Classification of movement quality in a weight-shifting exercise
Journal article, Peer reviewed
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Original versionCEUR Workshop Proceedings. 2018, 2148 27-32.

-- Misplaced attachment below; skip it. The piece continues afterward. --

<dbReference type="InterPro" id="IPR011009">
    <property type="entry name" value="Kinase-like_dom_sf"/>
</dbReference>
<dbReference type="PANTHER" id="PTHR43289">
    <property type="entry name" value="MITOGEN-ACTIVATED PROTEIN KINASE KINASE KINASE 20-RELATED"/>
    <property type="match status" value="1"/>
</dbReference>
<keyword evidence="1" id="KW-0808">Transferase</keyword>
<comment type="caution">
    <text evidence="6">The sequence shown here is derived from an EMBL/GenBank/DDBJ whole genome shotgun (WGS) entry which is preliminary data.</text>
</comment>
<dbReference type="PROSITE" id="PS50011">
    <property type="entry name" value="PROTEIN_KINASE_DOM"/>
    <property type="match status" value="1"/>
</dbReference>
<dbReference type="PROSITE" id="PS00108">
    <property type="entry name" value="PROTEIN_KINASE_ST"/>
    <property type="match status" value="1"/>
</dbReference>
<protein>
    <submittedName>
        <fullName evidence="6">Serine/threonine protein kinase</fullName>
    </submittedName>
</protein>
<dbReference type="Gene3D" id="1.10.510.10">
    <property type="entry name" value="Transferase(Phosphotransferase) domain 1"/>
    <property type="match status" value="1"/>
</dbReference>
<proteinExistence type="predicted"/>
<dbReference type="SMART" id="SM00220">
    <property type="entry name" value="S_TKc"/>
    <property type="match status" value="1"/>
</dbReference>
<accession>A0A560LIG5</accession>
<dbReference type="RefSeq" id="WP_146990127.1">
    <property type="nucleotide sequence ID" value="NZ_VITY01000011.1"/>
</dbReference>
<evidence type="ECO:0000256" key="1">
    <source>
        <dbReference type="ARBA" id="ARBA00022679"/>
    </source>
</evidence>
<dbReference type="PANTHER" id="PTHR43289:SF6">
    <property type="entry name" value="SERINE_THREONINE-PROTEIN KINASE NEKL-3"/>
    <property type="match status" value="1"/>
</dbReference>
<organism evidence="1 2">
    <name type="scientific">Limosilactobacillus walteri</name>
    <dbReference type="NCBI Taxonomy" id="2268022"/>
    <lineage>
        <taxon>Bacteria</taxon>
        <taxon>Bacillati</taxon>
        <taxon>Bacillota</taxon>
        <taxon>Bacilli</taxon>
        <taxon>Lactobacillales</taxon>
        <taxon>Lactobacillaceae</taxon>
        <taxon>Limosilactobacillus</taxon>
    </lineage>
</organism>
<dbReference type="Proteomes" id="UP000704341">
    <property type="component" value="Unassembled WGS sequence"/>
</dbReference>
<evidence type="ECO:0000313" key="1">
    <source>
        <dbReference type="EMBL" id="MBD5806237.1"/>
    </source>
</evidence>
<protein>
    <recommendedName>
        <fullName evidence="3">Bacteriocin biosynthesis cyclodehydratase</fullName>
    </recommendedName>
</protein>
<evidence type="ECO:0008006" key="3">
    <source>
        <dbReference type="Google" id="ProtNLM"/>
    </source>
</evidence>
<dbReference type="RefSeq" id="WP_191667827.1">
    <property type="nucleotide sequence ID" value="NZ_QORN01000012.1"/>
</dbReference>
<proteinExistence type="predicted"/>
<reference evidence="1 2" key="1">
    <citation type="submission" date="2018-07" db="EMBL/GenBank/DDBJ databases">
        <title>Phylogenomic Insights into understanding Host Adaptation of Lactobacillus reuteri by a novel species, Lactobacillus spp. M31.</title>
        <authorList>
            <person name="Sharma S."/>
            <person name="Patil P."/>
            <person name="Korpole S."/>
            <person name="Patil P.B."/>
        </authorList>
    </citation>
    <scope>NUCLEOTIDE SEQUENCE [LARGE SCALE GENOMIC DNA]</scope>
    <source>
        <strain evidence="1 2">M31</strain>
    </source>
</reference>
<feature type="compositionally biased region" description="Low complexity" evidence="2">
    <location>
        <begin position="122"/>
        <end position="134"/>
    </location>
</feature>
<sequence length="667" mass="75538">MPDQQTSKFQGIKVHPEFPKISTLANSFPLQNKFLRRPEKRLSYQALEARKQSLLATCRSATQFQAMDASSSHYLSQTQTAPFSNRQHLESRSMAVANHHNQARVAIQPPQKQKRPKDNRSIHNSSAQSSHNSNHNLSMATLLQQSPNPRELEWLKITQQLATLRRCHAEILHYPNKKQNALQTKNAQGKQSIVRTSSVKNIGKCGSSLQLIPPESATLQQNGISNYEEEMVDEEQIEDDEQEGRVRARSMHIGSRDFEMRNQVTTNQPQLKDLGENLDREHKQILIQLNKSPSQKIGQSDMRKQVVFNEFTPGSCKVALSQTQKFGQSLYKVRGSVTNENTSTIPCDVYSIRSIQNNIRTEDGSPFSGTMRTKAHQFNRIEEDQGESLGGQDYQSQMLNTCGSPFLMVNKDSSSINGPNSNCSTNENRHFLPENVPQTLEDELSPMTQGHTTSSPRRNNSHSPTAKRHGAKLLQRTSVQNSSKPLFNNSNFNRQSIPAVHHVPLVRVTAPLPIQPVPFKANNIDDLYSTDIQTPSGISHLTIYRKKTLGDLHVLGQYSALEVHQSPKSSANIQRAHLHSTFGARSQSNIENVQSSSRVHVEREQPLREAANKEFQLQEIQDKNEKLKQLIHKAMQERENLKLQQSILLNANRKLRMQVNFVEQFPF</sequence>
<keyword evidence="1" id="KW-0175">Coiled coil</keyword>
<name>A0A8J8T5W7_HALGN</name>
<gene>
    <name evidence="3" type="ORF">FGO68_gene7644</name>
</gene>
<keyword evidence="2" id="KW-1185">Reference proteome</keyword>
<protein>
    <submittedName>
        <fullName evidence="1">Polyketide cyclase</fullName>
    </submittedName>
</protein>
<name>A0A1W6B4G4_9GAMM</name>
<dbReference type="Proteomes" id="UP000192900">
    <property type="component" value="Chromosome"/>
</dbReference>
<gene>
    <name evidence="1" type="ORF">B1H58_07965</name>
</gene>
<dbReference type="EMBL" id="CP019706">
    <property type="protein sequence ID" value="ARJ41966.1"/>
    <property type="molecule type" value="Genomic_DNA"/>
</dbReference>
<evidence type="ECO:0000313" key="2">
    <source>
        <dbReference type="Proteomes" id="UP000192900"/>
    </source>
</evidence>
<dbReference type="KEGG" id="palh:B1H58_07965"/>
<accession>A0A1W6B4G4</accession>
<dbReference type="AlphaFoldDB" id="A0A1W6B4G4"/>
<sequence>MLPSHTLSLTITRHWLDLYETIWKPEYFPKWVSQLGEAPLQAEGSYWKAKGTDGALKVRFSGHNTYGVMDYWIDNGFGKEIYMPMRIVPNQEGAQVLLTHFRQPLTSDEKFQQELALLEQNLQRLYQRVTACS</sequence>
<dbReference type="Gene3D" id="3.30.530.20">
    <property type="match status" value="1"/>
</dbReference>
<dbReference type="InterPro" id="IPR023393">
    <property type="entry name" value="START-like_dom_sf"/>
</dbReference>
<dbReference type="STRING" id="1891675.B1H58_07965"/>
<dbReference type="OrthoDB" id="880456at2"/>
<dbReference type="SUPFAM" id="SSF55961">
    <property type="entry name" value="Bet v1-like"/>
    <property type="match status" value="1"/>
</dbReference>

In exercise games, it is often possible to gain rewards, i.e. points, by only partly completing an intended movement, which can undermine the effect of using such games for exercise. To ensure usability and reliability of exergames, correct movements must be accurately identified. Aim of the current study was to evaluate performance of machine learning models in classifying weightshifting movements as correct or incorrect. Eleven healthy elderly (6 F) performed a stepping exercise in a correct (with weight shift) and an incorrect (without weight shift) version. A 3D Motion Capture (3DMoCap) system calculated joint center positions (JCPs); 2270 repetitions (1133 correct) were recorded. Random Forest (RF), k-Nearest Neighbor (k-NN) and Support Vector Machine (SVM) classification models were built. Evaluation: 10fold leave-one-group-out cross validation (CV), repeated for all persons. Results showed high accuracy and recall in all classifiers. Average accuracy and recall was RF = 0.989, k-NN = 0.949, SVM = 0.958. Highest was RF on all JCPs, and SVM on shoulder JCPs (both 0.996). Lowest was k-NN on ankle JCPs (0.879). This study shows that all three models can distinguish correct and incorrect repetitions with high accuracy and recall, also by using selected JCPs. RF consistently outperformed the other models.